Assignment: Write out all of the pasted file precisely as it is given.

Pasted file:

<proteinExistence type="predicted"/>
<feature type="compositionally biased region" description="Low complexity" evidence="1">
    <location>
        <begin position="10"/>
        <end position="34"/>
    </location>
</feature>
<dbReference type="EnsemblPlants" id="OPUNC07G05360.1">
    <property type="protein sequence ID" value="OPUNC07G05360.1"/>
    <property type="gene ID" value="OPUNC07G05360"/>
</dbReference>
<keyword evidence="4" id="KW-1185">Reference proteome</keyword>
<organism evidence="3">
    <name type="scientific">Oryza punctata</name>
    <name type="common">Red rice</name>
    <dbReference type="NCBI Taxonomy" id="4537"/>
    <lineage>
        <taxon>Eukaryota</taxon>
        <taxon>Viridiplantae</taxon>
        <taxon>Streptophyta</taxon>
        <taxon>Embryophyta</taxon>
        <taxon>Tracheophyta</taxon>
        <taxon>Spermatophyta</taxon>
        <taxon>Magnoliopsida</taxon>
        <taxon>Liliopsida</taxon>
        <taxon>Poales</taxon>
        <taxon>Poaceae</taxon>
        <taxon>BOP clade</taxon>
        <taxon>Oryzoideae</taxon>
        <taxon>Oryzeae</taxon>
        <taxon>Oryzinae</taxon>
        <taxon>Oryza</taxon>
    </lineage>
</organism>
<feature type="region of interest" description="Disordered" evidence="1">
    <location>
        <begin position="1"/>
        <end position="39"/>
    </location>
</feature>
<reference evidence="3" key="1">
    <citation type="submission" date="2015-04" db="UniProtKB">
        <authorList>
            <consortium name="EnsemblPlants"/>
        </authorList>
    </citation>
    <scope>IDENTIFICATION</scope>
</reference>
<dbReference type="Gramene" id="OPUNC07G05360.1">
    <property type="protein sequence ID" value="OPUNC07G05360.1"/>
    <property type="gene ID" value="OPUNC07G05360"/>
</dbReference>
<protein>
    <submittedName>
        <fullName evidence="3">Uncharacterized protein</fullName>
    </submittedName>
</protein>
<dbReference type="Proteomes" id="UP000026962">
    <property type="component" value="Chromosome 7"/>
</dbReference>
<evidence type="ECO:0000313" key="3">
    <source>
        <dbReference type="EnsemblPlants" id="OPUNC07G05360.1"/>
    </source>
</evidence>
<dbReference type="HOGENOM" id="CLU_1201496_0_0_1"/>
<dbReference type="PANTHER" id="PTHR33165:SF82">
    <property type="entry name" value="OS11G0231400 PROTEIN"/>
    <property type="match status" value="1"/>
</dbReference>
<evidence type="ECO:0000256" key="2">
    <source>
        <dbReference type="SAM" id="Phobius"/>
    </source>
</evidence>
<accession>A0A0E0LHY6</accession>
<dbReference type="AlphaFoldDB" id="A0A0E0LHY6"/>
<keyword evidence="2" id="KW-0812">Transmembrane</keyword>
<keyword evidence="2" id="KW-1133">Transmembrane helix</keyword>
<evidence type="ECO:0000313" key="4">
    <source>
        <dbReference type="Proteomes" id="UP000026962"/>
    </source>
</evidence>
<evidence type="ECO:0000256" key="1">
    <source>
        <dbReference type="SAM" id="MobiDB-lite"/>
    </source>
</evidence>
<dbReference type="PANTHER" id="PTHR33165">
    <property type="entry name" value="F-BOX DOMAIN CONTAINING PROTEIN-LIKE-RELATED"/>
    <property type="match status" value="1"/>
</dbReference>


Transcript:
<proteinExistence type="predicted"/>
<feature type="compositionally biased region" description="Low complexity" evidence="1">
    <location>
        <begin position="10"/>
        <end position="34"/>
    </location>
</feature>
<dbReference type="EnsemblPlants" id="OPUNC07G05360.1">
    <property type="protein sequence ID" value="OPUNC07G05360.1"/>
    <property type="gene ID" value="OPUNC07G05360"/>
</dbReference>
<keyword evidence="4" id="KW-1185">Reference proteome</keyword>
<organism evidence="3">
    <name type="scientific">Oryza punctata</name>
    <name type="common">Red rice</name>
    <dbReference type="NCBI Taxonomy" id="4537"/>
    <lineage>
        <taxon>Eukaryota</taxon>
        <taxon>Viridiplantae</taxon>
        <taxon>Streptophyta</taxon>
        <taxon>Embryophyta</taxon>
        <taxon>Tracheophyta</taxon>
        <taxon>Spermatophyta</taxon>
        <taxon>Magnoliopsida</taxon>
        <taxon>Liliopsida</taxon>
        <taxon>Poales</taxon>
        <taxon>Poaceae</taxon>
        <taxon>BOP clade</taxon>
        <taxon>Oryzoideae</taxon>
        <taxon>Oryzeae</taxon>
        <taxon>Oryzinae</taxon>
        <taxon>Oryza</taxon>
    </lineage>
</organism>
<feature type="region of interest" description="Disordered" evidence="1">
    <location>
        <begin position="1"/>
        <end position="39"/>
    </location>
</feature>
<reference evidence="3" key="1">
    <citation type="submission" date="2015-04" db="UniProtKB">
        <authorList>
            <consortium name="EnsemblPlants"/>
        </authorList>
    </citation>
    <scope>IDENTIFICATION</scope>
</reference>
<dbReference type="Gramene" id="OPUNC07G05360.1">
    <property type="protein sequence ID" value="OPUNC07G05360.1"/>
    <property type="gene ID" value="OPUNC07G05360"/>
</dbReference>
<protein>
    <submittedName>
        <fullName evidence="3">Uncharacterized protein</fullName>
    </submittedName>
</protein>
<dbReference type="Proteomes" id="UP000026962">
    <property type="component" value="Chromosome 7"/>
</dbReference>
<evidence type="ECO:0000313" key="3">
    <source>
        <dbReference type="EnsemblPlants" id="OPUNC07G05360.1"/>
    </source>
</evidence>
<dbReference type="HOGENOM" id="CLU_1201496_0_0_1"/>
<dbReference type="PANTHER" id="PTHR33165:SF82">
    <property type="entry name" value="OS11G0231400 PROTEIN"/>
    <property type="match status" value="1"/>
</dbReference>
<evidence type="ECO:0000256" key="2">
    <source>
        <dbReference type="SAM" id="Phobius"/>
    </source>
</evidence>
<accession>A0A0E0LHY6</accession>
<dbReference type="AlphaFoldDB" id="A0A0E0LHY6"/>
<keyword evidence="2" id="KW-0812">Transmembrane</keyword>
<keyword evidence="2" id="KW-1133">Transmembrane helix</keyword>
<evidence type="ECO:0000313" key="4">
    <source>
        <dbReference type="Proteomes" id="UP000026962"/>
    </source>
</evidence>
<evidence type="ECO:0000256" key="1">
    <source>
        <dbReference type="SAM" id="MobiDB-lite"/>
    </source>
</evidence>
<dbReference type="PANTHER" id="PTHR33165">
    <property type="entry name" value="F-BOX DOMAIN CONTAINING PROTEIN-LIKE-RELATED"/>
    <property type="match status" value="1"/>
</dbReference>